Dealing with your car insurance company after a crash can be a time-consuming hassle. Now imagine what it’s like to deal with the insurance company of a person you don’t know who crashed into your car.
Here are some tips to ensure you maintain your cool — and your sanity — when making a claim with someone else’s insurer, known as a third-party claim.
Gather necessary information
The driver who crashes into your car is responsible for reporting the accident to his or her car insurance company. However, make sure you contact their insurer as well. Motorists who cause accidents are often reluctant to report them.
It’s vital to get complete information on the other party at the accident scene. Collect the following:
- Other driver’s name and address
- Other driver’s insurance company name and policy information
- Statements and contact information from witnesses
- Take pictures of the accident scene — most smartphone cameras are suitable.
This way, you’ll have evidence gathered at the scene to bolster your position on the cause of the accident. Check to see if your car insurance company has a mobile app that can help you document the accident while at the scene.
In addition, the National Association of Insurance Commissioners’ free smartphone WreckCheck App can help you collect and exchange the right information.
Notify the right people
You should then inform the other person’s insurer that you have been involved in a crash with one of its policyholders. Relay only the facts of the accident, even if you believe the other driver to be at fault.
The police will determine who is at fault for ticketing purposes. Independently, the insurer will make its own determination of fault, which may or may not match law enforcement’s assessment of fault. The insurer will take into account items such as the police report, driver and witness statements, and physical evidence.
Although you may feel that you have not caused the accident, you should contact your insurance company anyway. This establishes your good-faith accident-reporting effort and can aid you if the other party’s insurer denies responsibility for the accident and you need to make a collision claim.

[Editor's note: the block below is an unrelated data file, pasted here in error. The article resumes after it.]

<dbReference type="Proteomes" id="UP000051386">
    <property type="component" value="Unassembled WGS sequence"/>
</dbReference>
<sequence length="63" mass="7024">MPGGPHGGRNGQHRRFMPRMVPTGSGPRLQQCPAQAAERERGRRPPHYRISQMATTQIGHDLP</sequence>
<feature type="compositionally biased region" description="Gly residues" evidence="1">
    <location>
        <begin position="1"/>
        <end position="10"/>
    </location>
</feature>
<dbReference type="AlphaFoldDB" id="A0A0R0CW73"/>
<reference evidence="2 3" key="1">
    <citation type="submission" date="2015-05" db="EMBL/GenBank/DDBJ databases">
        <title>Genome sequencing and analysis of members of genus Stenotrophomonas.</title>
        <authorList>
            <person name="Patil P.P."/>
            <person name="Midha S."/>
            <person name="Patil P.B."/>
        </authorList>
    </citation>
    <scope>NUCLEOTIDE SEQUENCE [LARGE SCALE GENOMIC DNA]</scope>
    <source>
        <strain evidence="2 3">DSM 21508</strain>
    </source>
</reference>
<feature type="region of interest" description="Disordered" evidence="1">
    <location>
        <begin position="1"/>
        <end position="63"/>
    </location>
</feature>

Theoretically, you should only have to notify the other party’s insurer of your damages and injuries, take your car to a body shop, visit a doctor and expect the insurer to pay your bills.
But theories don’t always reflect reality. Car insurance companies may demand that you obtain their authorization before proceeding with vehicle repairs and injury treatments. If the insurance adjuster doesn’t authorize a repair before you take it to the auto shop, it can create a problem. At a minimum, make certain that the insurance company has accepted liability before going ahead with repairs. Get that authorization in writing. Ask the insurer to email it to you.
Remember that an insurance company can’t force you to take your vehicle to a specific repair facility. Most states allow auto insurers to recommend auto body shops but they aren’t allowed to demand you use a certain repair facility. The choice is yours.
Know what you deserve
Knowing your state’s prompt payment law is beneficial. Every state’s unfair claims settlement practices act outlines the time frame in which an insurer must issue you a check for your damages.
Laws vary widely from state to state, with many simply mandating a “prompt” payment of claims, while others specify the number of days and the interest owed to you if the insurer fails to pay within the specified period.
One last factor to keep in mind: Unfair claims settlement practices acts often do not extend the same rights to you if you’re making a claim against another driver’s insurance as opposed to making a claim under your own insurance policy.
Writing a matter-of-fact letter to the at-fault person’s insurance company is a smart way to inform it of your expectations and rights. Telling the insurer that you expect it to pay all reasonable costs you incur as a result of the accident, including payment for repairs to or the total loss value of your vehicle, diminished value of your car, medical expenses, lost wages, pain, and suffering and rental-car costs will highlight the insurer’s responsibilities under public policy.
Make sure you keep a record of all correspondence, including dates and the names of customer service reps.